India has a lot to Learn from Foreign Education Systems
Naysayers need to realize that the global approaches will definitely be localized to fit in Indian classrooms
Education is a priority for most countries as it determines their future workforce quality. Thus, educators and policy makers are always looking for innovative pedagogy to improve learning outcomes. While such searches and researches in our country often look into Vedas and Upanishads for inspiration, they should also look into policies of other nations for inspiration. The search need not be only inward, it can be outward too. Reasons such as, India is a diverse country and only indigenous ways can help its education system, can be cited to nullify such attempts. However, the naysayers need to realise that the global approaches will definitely be localised to fit in Indian classrooms. Moreover, there is no iron curtain preventing the free flow of ideas, and countries need to learn from one another.
Let’s check out a couple of countries which have garnered appreciation for having good education systems.
Though childhood education is not mandatory, it is availed by almost all in Finland. There is also no formal assessment till the age of 7; they are required to take a standardised one when they turn 16. Children are not bombarded with homework either. Finnish educators seem to have understood that lifelong learning is crucial for all-round and true development of minds, and thus, coercion does not find a place in their education process. India needs to adopt a similar approach towards education.
Phenomenon-based learning, a recent approach adopted by Finland, has made quite a buzz in the education sector. A holistic approach, it aims to shift focus from individual subjects to phenomena and topics like water, media and technology. The inter-disciplinary approach facilitates enquiry-based and constructivist methods of teaching. Learning only theory often results in superficial understanding. Only when life practices are integrated in a pedagogical framework can individuals truly participate in their learning process. Indian education system needs to understand that no subject studied in isolation can yield a real-life understanding of concepts.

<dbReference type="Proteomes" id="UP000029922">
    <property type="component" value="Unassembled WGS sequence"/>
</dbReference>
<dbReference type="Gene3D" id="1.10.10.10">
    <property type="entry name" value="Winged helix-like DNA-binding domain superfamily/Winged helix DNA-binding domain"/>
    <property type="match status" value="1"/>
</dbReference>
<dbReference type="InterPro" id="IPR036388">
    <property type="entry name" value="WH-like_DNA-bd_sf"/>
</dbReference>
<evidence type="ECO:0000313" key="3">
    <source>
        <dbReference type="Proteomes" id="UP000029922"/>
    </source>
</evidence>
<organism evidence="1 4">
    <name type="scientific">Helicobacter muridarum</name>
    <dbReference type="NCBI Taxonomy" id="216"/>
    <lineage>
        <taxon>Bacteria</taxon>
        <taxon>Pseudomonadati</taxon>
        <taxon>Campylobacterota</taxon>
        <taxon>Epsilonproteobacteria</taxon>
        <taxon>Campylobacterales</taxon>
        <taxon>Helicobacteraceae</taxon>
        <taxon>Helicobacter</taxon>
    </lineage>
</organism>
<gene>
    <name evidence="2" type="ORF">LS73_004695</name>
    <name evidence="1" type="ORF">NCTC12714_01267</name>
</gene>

An example closer home, Singapore’s education system is setting new education goals for the Western countries. Like ours, Singapore’s education system during colonial period was elitist and marked by religiosity and ethnicity, but they have come a long way from there. Singapore government spends about 20-22% of their annual expenditure on education. The budgetary allocation for education needs to increase in India, and this can be one of the lessons India can learn from Singapore.
Singapore shifted the focus from quantity to quality education as it entered into the era of knowledge economy. The country’s strong foundation on literacy and numeracy is attributed to adoption of two approaches – Mastery Method of Mathematics and Strategies for English Language Learning and Reading (STELLAR) programmes. Mastery Method of Mathematics allows students to gain complete proficiency in one core principles of Maths. This is attained through a range of hands-on activities. The STELLAR approach aims to improve students’ language skills with the help of interactive exercises like drama techniques.
Again, teacher training is one of the prime focuses of education in Singapore. Teaching is an esteemed and financially rewarding profession in the country. India needs to learn to compensate her teachers better if the latter are expected to perform their duties efficiently.
In the past one decade, many innovative pedagogies have impacted Indian K-12 sector positively. Openness to change and experimentation with new ways of learning has to be adopted by India to bring forth positive learning outcomes. And, other than Singapore and Finland, there are countries like Japan, South Korea, China and Canada, which have exemplary education systems. India can look at their education systems, too, for inspiration.